You are on page 1of 28

1

Dalton, InDIana MID-May 1895 adie Wagner let out a squeal of delight. A tufted titmouse shot from the budding bush nearby with an indignant flutter of gray-feathered wings. On an ordinary afternoon, Sadie would regret frightening away a bird that offered such an enchanting melody, but today she was too excited to pause for regret. Gathering her tattered calico skirts in one hand, she clutched the letter from her cousin Sid in the other and dashed for the house. Bursting through the door, left open to allow in the sweet breath of spring, she cried, Mama! Mama! Her younger sister, Effie, turned from the dry sink, a dripping cloth in her hand. Her brown eyes widened in concern. What is it, Sadie? Sadie waved the letter. Good news! Come! Catching Effies wet hand, she tugged her sister through the doorway to Mama and Papas small bedroom. Their feet beat a staccato rhythm on the pine floorboards, matching the rapid tempo of Sadies pulse. She released Effie and fell on her knees beside Papas bed. As
7

Song of My Heart

always, the sight of his drawn, pain-riddled face raised an ache in the center of her chest. But surely the opportunity presented in the letter would ease some of Papas burden. Mama, seated on a chair beside Papas bed with a half-empty bowl of potato-and-onion soup in her hands, sent Sadie a troubled look. The lines of worry etched into Mamas brow had aged her. She set the bowl aside and touched Sadies heaving shoulder. Goodness, child, why are you in such a dither? A gleeful giggle spilled from Sadies throat. She held out the letter, showing it to both of her parents. Look! From Sid. Remember he promised to write once he got settled in Kansas? Hes there now . . . all settled in . . . and She paused to catch her breath. The dash across the yard had winded her more than shed realized. Effie danced in place, wringing her hands. What does he say, Sadie? He says there is a job for me in Goldtree! Mamas jaw dropped. Papa sucked in a sharp breath. Effie clapped both hands over her mouth and stared at Sadie with shocked eyes. Sadies confused gaze bounced from one family member to another. Why did they appear distraught rather than elated? Didnt theylike shesee Sids letter as an answer to their prayers? For weeks theyd been asking God to provide a job for Sadie. She waited for someone to say something, but they sat in stunned silence. Sadie released a huff of frustration. Didnt you hear what I said? A job! She flipped the letter around and smiled at her cousins scribbled text. As a clerk in Baxters Mercantile. Forshe squinted, trying to decipher Sids penmanshipsisters Melva and Shelva Baxter. She smiled at her mother. Honest work, Mama. Unlike the only jobs available in Dalton. With a fair wage. Mama still didnt respond, so Sadie turned her attention to Papa. Sid says the owners wanted to employ a young woman since they are woman proprietors. Theyll provide me with a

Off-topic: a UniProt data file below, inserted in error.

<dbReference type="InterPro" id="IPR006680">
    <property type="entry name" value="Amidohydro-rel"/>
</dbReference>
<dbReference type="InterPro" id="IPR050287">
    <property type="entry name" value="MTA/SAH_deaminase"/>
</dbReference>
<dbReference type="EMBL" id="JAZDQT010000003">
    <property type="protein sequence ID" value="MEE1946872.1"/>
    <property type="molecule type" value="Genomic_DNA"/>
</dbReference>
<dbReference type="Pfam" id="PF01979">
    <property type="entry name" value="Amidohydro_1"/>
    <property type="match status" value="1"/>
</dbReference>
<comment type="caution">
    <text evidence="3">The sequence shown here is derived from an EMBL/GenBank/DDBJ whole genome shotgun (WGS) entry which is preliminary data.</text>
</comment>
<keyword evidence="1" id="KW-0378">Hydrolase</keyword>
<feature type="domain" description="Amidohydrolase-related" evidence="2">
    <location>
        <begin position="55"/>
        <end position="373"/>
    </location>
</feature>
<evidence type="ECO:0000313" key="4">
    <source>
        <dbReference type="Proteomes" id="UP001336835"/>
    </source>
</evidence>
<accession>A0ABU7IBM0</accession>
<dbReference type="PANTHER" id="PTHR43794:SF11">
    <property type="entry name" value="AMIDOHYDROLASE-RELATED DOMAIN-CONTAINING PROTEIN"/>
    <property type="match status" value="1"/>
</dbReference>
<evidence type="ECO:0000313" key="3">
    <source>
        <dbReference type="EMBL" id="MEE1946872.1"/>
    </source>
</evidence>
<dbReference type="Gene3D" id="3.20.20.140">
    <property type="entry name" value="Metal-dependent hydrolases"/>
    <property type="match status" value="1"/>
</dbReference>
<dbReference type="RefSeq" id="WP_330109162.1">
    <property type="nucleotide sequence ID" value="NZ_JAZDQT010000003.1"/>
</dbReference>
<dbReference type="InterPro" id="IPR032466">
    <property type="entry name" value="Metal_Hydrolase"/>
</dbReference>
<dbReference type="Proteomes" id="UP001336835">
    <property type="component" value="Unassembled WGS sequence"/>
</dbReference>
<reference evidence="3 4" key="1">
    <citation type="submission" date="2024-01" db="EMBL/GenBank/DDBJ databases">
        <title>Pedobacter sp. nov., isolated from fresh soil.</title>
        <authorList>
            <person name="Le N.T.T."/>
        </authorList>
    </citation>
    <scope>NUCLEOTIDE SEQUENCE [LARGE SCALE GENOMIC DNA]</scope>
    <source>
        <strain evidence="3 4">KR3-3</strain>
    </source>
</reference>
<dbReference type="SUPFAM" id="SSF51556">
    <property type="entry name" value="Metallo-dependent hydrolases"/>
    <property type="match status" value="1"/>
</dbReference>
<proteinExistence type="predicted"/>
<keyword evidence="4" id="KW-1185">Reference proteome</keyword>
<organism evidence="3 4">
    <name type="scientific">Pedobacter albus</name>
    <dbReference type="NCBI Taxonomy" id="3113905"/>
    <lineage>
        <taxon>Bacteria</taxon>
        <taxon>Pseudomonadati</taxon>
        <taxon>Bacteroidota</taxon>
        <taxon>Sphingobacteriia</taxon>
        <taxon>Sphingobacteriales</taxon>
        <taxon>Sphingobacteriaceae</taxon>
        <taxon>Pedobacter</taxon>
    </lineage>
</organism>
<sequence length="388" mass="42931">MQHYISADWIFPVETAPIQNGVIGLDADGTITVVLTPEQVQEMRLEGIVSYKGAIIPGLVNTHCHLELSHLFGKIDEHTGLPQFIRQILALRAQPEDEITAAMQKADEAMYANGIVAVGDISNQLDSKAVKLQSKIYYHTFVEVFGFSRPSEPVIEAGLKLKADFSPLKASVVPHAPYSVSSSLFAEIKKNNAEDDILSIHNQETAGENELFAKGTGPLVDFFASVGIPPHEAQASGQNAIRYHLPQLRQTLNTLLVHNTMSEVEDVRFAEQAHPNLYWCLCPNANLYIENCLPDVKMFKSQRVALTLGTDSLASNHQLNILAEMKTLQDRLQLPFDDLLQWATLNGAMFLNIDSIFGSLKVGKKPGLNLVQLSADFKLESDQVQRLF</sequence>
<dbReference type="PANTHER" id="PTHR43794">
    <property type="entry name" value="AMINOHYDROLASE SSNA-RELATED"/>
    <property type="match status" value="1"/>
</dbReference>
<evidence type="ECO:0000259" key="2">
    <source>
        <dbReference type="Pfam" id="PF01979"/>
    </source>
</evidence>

8

Kim Vogel Sawyer

room and meals in addition to a monthly salary, so Ill be able to send nearly every penny back to you. She deliberately avoided mentioning the other part of Sids letterthe part that made her heart twist in eager desire. Pointing it out could seem selfish. God answered my prayers, dont you see? All of them . . . Tears flooded Mamas eyes. She blinked them away and reached for the letter. But in Kansas, Sadie? Its so far away. In her excitement, Sadie hadnt considered the distance. Her elation faltered. But then she squared her shoulders. It wont be forever. Only until Papa recovers from the accident and can work again. No matter what the doctor said, Papa would get better someday. She took Mamas hand and spoke softly, soothingly, the way shed comfort one of her little brothers if he awakened from a bad dream. Theres nothing here in Dalton, Mama. And somebody has to work. . . . Mama worried her lower lip between her teeth. Sympathy swelled in Sadies breast. Mama wanted so much to take care of everyonePapa, the children, the house. She knew Mama wanted to be the one to meet the needs of their large family. But cleaning housesthe only decent job available for a woman her agecouldnt bring in enough money. If both Mama and Sadie could do housecleaning, then perhaps thered be enough, but someone had to see to Papa and the younger children. This job in Kansas would solve all their problems, if only Mama and Papa would let her go. Papa cleared his throat. He lifted a thin, vein-lined hand and plucked the letter from Mamas lap. Sadie-girl, you and Effie leave your mama an me alone. We need to talk this out. Sadie started to ask to be included in the discussion, but Papas brown eyes, faded from their weeks of pain and worry, begged her not to argue. She wouldnt grieve the dear man. With a nod, she pushed to her feet. Of course, Papa. She gave his grizzled cheek a kiss, took up the discarded bowl and spoon, and ushered Effie back to the front room of the house. Close the door, Mama called after them.